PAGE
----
There should be no reduction in the CME money made available to you. Even if some of the activities are directly related to your clinical work, there is still an education component, and you still need to register and pay for the activity. There are still associated fees to be covered by your CME allowance, and you should make this clear to employers.
In addition, physicians also have requirements for self-assessment and PI-CME activities, so your employer is likely already well-informed about these activities, and your CME allowance should not be reduced. Also, to further prevent these sorts of reductions, AAPA will continue to advocate on behalf of PAs and educate employers about the benefits of these new requirements.
Even though other professions are adopting PI-CME and self-assessment activities, why should PAs follow?
These changes are happening for several reasons:
- PI-CME, self-assessment, and the recertification exam provide a meaningful way to engage in the purposeful development and assessment of all six competencies of the PA profession. The current CME and PANRE model only adequately addresses one of the competencies, medical knowledge, while touching on patient care and professionalism.
- These changes will keep PAs ahead of potential future changes to state maintenance of licensing requirements. The Federation of State Medical Boards has recommended that all states adopt maintenance of licensure similar to the physician Maintenance of Certification (MOC) model implemented by all major medical boards. The new PA certification maintenance process may well head off significant changes to the licensing process for PAs.
- The changes are in line with healthcare changes that emphasize quality improvement and pay-for-performance measures.
- These new requirements transition life-long learning from episodic learning to more of a professional development approach where PAs can seek and apply knowledge relevant to their practice. This will lead to improved patient care and is the right thing to do for our patients.
Will the new process take more time than traditional CME?
Many PAs have expressed concerns that the new requirements will take significantly more time to complete. For PI-CME, they are worried it will require more than 20 hours of active participation and effort.
However, this is not necessarily the case. While a PI-CME activity may take three to six months to complete, this includes a substantial period between the initial and final assessments. Other than short educational interventions, some of which will complement daily practice, there are no extra ongoing activities between the assessments. This time period between assessments is intended to facilitate self-reflection on what you have learned about your own practice and allow for any outcomes that result from the intervention to be evident before doing a final assessment.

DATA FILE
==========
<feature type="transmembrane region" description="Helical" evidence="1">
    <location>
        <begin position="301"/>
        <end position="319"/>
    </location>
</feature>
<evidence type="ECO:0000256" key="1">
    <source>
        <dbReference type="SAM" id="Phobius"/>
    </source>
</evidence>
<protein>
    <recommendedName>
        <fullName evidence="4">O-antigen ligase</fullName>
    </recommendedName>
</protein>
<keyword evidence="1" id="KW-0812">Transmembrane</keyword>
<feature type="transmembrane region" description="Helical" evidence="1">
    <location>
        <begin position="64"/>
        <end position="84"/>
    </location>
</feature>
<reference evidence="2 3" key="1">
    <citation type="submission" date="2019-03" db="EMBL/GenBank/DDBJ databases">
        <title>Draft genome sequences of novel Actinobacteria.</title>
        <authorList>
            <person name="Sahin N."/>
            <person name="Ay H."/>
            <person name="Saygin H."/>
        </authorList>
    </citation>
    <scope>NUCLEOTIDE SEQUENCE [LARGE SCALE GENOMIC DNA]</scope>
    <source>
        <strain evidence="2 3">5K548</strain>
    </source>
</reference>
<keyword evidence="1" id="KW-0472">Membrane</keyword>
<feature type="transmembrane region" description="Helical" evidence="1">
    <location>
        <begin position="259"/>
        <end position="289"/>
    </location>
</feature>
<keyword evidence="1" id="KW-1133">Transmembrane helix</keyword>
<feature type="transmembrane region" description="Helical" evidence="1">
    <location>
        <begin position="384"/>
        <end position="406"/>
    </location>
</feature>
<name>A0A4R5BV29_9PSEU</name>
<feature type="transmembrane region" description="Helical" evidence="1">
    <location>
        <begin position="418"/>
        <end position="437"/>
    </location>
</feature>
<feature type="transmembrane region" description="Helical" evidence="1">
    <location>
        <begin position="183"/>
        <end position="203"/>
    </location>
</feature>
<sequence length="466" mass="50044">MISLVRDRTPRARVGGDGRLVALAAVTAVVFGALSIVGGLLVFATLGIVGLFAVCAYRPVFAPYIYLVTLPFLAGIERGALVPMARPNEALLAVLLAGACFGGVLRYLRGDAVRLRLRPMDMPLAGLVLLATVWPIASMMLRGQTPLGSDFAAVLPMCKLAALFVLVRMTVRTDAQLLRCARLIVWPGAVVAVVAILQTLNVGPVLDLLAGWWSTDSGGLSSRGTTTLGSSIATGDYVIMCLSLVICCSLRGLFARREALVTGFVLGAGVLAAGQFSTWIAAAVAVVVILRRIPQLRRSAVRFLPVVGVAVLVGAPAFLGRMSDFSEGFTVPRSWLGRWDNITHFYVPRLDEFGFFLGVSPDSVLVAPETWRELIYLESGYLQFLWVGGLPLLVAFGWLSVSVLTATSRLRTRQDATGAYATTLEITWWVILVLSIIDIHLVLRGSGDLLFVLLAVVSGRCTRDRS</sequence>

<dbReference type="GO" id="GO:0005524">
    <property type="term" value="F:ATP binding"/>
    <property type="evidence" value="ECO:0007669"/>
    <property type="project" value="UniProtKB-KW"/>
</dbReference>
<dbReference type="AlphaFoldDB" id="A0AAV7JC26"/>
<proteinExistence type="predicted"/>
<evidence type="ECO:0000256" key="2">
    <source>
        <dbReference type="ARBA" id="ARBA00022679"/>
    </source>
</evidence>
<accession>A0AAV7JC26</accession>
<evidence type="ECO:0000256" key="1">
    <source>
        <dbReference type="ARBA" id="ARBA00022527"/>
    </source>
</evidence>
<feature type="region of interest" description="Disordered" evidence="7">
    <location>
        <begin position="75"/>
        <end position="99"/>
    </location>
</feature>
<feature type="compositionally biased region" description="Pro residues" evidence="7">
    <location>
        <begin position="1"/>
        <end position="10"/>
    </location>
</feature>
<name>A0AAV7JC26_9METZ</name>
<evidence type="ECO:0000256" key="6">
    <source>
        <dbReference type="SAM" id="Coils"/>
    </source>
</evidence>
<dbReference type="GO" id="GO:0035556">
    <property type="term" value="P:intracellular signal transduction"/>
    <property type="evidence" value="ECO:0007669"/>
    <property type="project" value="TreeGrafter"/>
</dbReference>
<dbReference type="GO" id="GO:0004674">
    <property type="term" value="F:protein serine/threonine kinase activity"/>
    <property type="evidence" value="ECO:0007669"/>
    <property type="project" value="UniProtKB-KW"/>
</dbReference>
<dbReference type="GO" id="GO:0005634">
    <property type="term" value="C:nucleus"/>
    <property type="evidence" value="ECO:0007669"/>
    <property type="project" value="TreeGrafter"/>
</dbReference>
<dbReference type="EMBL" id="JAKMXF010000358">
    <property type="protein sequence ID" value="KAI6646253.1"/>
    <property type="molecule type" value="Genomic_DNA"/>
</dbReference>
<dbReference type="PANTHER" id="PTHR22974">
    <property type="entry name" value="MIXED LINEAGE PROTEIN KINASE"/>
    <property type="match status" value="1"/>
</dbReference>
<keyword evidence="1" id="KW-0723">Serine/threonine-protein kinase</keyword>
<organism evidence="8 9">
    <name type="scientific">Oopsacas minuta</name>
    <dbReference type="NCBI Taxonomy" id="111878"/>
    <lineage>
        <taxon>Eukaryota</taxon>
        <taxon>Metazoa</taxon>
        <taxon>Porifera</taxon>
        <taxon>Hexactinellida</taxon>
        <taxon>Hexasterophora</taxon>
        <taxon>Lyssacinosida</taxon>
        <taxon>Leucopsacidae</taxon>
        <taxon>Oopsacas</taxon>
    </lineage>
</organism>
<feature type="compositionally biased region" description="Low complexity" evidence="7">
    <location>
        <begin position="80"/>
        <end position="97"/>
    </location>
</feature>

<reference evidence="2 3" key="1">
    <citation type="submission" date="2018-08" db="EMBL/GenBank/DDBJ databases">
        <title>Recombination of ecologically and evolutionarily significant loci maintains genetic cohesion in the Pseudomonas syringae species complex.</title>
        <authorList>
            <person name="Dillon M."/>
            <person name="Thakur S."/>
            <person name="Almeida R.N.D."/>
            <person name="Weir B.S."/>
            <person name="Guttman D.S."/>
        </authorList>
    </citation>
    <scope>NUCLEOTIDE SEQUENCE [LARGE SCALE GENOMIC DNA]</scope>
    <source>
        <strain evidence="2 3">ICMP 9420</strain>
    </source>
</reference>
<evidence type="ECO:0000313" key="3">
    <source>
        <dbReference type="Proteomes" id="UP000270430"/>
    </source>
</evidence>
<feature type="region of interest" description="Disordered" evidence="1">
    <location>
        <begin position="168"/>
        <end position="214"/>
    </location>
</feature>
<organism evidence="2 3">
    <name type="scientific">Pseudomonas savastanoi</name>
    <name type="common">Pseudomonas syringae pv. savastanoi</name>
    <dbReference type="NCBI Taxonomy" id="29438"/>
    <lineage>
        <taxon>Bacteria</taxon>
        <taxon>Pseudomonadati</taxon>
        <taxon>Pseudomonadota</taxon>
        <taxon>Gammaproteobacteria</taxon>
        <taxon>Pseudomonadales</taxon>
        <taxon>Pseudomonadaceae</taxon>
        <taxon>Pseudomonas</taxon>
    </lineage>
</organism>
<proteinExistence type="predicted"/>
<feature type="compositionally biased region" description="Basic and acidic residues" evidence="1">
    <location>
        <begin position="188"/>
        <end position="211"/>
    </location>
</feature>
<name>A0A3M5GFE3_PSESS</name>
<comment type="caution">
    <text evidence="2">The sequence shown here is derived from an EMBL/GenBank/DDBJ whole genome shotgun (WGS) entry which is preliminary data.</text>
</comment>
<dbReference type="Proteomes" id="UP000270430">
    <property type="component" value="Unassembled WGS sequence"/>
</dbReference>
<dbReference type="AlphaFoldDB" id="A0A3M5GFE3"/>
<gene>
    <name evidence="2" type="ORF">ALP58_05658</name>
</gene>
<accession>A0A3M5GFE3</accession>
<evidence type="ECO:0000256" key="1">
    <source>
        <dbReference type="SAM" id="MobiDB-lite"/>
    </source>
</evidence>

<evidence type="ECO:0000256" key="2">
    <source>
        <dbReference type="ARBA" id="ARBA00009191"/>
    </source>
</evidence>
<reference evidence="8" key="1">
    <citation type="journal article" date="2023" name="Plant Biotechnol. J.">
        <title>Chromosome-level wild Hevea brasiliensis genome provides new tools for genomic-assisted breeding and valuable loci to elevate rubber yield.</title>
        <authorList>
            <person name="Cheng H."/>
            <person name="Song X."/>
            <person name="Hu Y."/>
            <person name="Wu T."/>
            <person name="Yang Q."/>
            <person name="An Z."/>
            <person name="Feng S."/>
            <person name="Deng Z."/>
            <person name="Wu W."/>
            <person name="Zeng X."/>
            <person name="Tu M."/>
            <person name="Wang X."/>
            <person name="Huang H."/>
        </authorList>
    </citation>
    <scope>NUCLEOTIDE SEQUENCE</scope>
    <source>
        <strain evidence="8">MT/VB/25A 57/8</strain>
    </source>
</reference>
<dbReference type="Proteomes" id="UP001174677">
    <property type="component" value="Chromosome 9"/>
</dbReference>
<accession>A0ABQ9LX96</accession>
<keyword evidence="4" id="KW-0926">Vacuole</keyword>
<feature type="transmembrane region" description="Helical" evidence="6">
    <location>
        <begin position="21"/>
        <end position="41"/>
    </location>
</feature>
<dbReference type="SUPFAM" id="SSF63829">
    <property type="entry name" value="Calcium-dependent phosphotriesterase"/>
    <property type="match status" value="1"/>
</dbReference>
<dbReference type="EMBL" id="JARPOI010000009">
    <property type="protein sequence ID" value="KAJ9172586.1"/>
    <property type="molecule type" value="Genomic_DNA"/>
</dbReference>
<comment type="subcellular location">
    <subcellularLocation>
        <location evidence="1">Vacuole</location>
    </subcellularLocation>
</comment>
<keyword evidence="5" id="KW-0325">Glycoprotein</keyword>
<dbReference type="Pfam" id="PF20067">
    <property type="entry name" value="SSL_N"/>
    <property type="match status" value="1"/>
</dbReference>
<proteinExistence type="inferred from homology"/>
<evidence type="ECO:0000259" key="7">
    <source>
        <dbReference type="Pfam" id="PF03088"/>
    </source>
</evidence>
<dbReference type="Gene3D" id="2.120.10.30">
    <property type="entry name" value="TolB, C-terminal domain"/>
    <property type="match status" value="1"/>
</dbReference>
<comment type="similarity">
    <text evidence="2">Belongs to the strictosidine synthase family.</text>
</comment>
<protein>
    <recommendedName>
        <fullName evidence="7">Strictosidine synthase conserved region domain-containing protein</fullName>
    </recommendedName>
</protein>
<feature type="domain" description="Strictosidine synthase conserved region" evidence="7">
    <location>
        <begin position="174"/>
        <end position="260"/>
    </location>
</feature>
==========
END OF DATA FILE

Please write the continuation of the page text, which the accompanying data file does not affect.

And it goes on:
Of note, you do not need to demonstrate actual practice improvement in order to receive CME credit since the primary intent is to help you reflect on your own practice.
Some PAs have asked about the “20 credits” awarded for a PI-CME activity and if one activity is expected to take 20 hours. It is important to note that the term “credits” and not “hours” is used
in reference to PI-CME and self-assessment activities. The credit calculation is not determined solely by the amount of time spent participating in the activity. Instead the credit calculation considers time, significance and the potential impact the activity will have on your practice, and awards a bonus for completing all stages of a particular activity.
This is just an extra burden for PAs. Does NCCPA or AAPA understand the day-to-day demands of clinical practice and how busy PAs are?
We have heard many PAs say, “A PA does not have time to do this.” However, we truly believe that these activities encompass some of what PAs are already doing, and now PAs will get credit for it. For example, have you ever used UpToDate®? It is a point-of- care tool that allows you to quickly look something up, comment on whether or not the results will or have changed your practice, and earn CME credit. This is a great example of earning CME credit for something you are probably already doing in your practice.
While PI-CME is not the same process, it’s the same idea.
For the many PAs already involved in structured quality improvement initiatives within institutions and practices, this will be a way to record what you are already doing to improve your practice and your patient outcomes, and get credit.
For PAs not already actively involved in a structured practice-based improvement effort, the new PI-CME activities in the pipeline will provide an easy-to-follow, step-by-step way to engage in a new activity that will be beneficial to the PA, the practice and, most importantly, the patient.